This article was published online on February 8, 2021.
April 1935 was a nervous month. Unemployment in America stood at 20 percent. A potential polio vaccine was failing trials. The term Dust Bowl made its first appearance in newsprint. A thousand-mile storm carried away much of Oklahoma. And Fortune magazine introduced its readers to “The ‘Nervous Breakdown.’ ”
Soon reprinted as an 85-page book, the article cited experts “whose names loom largest in the fields of mental hygiene.” The takeaway? The nervous breakdown was deemed to be “as widespread as the common cold and the chiefest source of misery in the modern world.” Anyone could be susceptible; it could be precipitated by nearly anything, and it prevented one “from carrying on the business of normal living.” Resolution of the breakdown entailed a time-out, ideally at one of the deluxe sanitariums profiled a few pages in.
Right now—I think we can all agree—Americans are once again living in a nervous time. Pandemic. Wildfires. Indefinite homeschooling. Postelection political chaos. TikTok. Feelings of impending collapse have arguably never rested on firmer empirical ground. But today we no longer have recourse to the culturally sanctioned respite that the nervous breakdown once afforded. No longer can we take six weeks at the Hartford Retreat, one of the healing getaways described in Fortune—all long since closed or transmuted into psychiatric facilities that require a formal mental-health diagnosis for admission. No restorative caesura is forthcoming for us. The nervous breakdown is gone.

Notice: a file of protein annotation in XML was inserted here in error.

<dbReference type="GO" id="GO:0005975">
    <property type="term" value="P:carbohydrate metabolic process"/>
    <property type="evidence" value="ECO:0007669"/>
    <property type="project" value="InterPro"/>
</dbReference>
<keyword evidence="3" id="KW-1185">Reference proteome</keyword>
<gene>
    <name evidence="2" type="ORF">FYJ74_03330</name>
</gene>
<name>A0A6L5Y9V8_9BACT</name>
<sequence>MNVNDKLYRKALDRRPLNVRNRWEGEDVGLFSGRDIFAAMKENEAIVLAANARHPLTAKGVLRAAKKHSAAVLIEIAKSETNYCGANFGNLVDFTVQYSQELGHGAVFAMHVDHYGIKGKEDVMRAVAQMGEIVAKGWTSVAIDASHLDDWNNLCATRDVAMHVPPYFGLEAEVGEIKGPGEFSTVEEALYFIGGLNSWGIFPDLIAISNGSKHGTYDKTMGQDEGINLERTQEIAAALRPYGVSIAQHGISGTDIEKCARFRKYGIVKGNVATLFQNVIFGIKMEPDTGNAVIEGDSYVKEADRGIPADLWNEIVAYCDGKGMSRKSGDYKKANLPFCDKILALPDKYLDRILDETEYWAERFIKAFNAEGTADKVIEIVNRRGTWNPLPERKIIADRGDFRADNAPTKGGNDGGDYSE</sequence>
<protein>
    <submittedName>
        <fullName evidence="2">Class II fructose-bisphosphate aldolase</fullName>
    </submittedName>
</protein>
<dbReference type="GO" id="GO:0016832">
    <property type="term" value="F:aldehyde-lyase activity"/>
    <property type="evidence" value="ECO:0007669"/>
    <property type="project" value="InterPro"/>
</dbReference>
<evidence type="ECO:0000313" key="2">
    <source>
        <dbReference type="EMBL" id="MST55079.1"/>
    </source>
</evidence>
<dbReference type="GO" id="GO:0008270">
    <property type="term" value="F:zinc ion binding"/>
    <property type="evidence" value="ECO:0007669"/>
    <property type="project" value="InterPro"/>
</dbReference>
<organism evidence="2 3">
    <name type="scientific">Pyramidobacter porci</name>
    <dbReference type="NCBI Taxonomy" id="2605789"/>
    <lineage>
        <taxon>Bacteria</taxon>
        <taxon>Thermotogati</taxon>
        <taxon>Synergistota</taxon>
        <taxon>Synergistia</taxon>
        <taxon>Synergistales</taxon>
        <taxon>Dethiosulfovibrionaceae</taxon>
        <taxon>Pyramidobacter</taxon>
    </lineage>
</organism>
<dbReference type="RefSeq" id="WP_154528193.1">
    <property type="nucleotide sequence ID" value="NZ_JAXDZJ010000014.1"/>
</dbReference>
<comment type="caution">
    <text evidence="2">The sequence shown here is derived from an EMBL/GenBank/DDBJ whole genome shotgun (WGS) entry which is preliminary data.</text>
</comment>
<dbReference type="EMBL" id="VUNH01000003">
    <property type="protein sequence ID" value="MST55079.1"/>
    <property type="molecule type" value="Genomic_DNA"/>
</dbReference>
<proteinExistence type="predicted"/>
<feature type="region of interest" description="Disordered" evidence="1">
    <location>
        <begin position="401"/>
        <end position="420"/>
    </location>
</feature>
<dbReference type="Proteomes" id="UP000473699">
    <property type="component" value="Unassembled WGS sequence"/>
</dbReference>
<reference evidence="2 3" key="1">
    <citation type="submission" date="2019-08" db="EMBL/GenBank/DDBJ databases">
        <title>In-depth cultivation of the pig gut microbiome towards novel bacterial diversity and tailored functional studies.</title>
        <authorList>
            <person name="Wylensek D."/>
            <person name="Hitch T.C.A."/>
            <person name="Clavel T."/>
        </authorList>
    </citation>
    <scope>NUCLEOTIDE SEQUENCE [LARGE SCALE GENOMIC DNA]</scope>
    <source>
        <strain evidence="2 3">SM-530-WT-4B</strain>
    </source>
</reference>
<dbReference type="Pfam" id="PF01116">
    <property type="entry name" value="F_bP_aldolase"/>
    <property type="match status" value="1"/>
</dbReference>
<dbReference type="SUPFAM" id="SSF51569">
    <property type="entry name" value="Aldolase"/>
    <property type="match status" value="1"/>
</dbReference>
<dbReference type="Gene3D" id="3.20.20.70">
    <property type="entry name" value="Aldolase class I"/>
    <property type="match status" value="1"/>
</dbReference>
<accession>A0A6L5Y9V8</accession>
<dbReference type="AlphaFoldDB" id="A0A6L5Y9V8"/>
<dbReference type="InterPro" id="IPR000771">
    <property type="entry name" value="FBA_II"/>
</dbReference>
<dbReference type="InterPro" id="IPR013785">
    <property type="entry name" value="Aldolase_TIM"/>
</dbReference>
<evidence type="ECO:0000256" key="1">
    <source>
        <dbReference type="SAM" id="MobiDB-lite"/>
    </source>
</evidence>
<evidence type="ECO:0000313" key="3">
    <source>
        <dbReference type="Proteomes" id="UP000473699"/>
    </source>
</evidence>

For 80 years or so, proclaiming that you were having a nervous breakdown was a legitimized way of declaring a sort of temporary emotional bankruptcy in the face of modern life’s stresses. John D. Rockefeller Jr., Jane Addams, and Max Weber all had acknowledged “breakdowns,” and reemerged to do their best work. Provided you had the means—a rather big proviso—announcing a nervous breakdown gave you license to withdraw, claiming an excess of industry or sensitivity or some other virtue. And crucially, it focused the cause of distress on the outside world and its unmeetable demands. You weren’t crazy; the world was. As a 1947 headline in the New York Herald Tribune put it: “Modern World Viewed as Too Much for Man.”